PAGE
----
BY A TOPHEAVY margin never achieved either by his grandfather or mother, Rajiv Gandhi has become the elected successor to the political dynasty of Jawaharlal Nehru and Indira Gandhi. Prime Minister Gandhi wiped out the opposition and put himself and his Congress (I) party -- the "I" is for Indira -- in a position to ensure both continuity and reform in a country left numb by the assassination of Indira Gandhi scarcely two months ago.

How is it that a little-tested 40-year-old former airline pilot could, for the first time, lead Congress to more than half the total vote and take eight of every 10 seats in the governing house of Parliament? A sympathy for Indira Gandhi and for her son's loss of his mother no doubt was a large consideration. Rajiv Gandhi also encouraged and profitted from a tendency on the part of alarmed and patriotic Indians to portray those opposed to him and his mother and Congress as tampering with the unity and integrity of the country.

The opposition helped by coming before the electorate as a collection of proven failures given over to infighting and personal ambition. By contrast, Rajiv Gandhi looked poised and decent, certainly not corrupt, cool and caring in the Bhopal crisis. Keeping the elections on their scheduled track, despite his mother's murder and its terrible aftermath of popular vengeance against Sikhs, underlined his national credentials.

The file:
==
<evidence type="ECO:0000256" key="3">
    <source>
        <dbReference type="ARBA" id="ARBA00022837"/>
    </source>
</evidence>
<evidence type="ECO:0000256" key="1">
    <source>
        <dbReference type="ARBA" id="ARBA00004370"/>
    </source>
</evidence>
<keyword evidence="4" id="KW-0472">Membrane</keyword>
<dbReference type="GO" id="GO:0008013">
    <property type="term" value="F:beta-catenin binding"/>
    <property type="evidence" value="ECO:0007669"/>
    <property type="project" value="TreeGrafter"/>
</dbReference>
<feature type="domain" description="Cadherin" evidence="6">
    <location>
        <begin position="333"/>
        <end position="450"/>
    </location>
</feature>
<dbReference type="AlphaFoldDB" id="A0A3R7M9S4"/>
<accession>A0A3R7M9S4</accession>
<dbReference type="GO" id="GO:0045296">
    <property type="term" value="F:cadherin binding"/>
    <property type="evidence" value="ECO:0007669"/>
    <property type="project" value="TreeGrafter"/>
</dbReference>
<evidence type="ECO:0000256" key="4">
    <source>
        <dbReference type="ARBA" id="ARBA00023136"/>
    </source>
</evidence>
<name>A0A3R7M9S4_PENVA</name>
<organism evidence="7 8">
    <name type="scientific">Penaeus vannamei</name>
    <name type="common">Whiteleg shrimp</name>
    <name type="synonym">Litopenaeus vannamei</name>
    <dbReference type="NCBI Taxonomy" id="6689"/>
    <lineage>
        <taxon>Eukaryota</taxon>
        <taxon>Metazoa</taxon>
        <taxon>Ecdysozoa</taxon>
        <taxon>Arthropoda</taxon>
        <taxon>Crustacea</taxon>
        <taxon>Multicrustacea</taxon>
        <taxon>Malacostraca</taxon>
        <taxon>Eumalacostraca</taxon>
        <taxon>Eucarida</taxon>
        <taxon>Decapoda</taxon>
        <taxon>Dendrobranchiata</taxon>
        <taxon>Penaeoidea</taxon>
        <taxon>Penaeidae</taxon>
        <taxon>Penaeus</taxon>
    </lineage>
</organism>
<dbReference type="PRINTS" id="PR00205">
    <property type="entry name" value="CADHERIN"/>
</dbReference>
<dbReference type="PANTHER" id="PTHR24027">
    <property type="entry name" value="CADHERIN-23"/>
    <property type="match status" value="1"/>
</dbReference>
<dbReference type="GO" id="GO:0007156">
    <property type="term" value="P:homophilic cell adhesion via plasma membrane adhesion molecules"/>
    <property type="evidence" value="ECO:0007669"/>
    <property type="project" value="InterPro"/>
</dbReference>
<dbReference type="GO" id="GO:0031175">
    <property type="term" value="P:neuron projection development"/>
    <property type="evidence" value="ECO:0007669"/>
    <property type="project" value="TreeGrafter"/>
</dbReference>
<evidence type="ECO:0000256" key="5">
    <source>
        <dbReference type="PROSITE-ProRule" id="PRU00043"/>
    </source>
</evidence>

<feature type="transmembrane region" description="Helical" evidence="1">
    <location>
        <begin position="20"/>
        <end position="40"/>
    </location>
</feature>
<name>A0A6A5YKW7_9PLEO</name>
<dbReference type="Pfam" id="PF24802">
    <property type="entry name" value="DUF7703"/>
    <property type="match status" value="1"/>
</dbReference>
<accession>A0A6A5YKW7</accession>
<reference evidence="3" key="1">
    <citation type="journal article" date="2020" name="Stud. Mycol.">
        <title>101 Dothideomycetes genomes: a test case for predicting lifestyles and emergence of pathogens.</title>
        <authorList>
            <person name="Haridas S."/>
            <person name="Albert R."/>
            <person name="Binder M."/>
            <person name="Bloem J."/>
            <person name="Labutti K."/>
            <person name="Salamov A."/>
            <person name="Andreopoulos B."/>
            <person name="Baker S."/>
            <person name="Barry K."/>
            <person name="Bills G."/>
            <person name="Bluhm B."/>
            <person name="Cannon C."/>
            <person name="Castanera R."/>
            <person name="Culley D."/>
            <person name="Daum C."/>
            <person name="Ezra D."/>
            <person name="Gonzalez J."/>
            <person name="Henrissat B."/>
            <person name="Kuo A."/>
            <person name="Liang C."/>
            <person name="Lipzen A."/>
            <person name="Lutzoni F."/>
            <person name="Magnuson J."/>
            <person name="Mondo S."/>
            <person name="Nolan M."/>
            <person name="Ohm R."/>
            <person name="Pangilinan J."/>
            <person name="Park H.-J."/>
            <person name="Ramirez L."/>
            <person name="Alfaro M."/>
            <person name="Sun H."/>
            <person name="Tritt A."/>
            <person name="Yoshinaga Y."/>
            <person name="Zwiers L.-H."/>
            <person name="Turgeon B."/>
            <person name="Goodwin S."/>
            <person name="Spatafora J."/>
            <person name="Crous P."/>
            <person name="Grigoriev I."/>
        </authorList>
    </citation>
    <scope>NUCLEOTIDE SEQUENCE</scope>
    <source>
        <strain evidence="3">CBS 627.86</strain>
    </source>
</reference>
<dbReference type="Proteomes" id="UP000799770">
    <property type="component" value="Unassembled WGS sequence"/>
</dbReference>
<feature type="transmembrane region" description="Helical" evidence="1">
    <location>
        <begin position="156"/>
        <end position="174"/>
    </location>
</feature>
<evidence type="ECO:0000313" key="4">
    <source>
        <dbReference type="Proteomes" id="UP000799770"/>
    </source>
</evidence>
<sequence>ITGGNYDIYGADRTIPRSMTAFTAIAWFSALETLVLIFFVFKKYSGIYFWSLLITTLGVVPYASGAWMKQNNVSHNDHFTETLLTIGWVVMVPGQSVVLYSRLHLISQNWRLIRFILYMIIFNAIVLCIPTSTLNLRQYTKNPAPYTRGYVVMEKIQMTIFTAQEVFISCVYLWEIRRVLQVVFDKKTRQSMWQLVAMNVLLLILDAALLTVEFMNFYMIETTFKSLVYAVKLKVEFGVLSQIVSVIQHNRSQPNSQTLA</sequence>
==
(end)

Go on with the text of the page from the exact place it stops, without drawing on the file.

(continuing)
Mr. Gandhi's first priority must be to tend to grievances that produced the Sikh separatist uprising in the Punjab last June. He tried, during his campaign, to be a truly national figure and not to exploit the Hindu backlash stirred against Sikhs by the assassination of Mrs. Gandhi by two of her Sikh guards. Voting was not permitted in the Punjab, however -- or in a second strife-torn state, Assam. By moving quickly to restore normality and release Sikh prisoners, Prime Minister Gandhi can advance the necessarily unending process of making the world's most populous democracy, ethnically and sectionally riven as it is, a more perfect union.

The foreign policy corollary for Mr. Gandhi is to move beyond any temptation to bash Pakistan for its alleged -- unproven -- role in aiding Sikh terrorists. Tension between the two south Asian states needs to be settled down. That might help make it possible for India's new leader to consider whether he would not like to take some of the Moscow tilt out his mother's policy of nonalignment.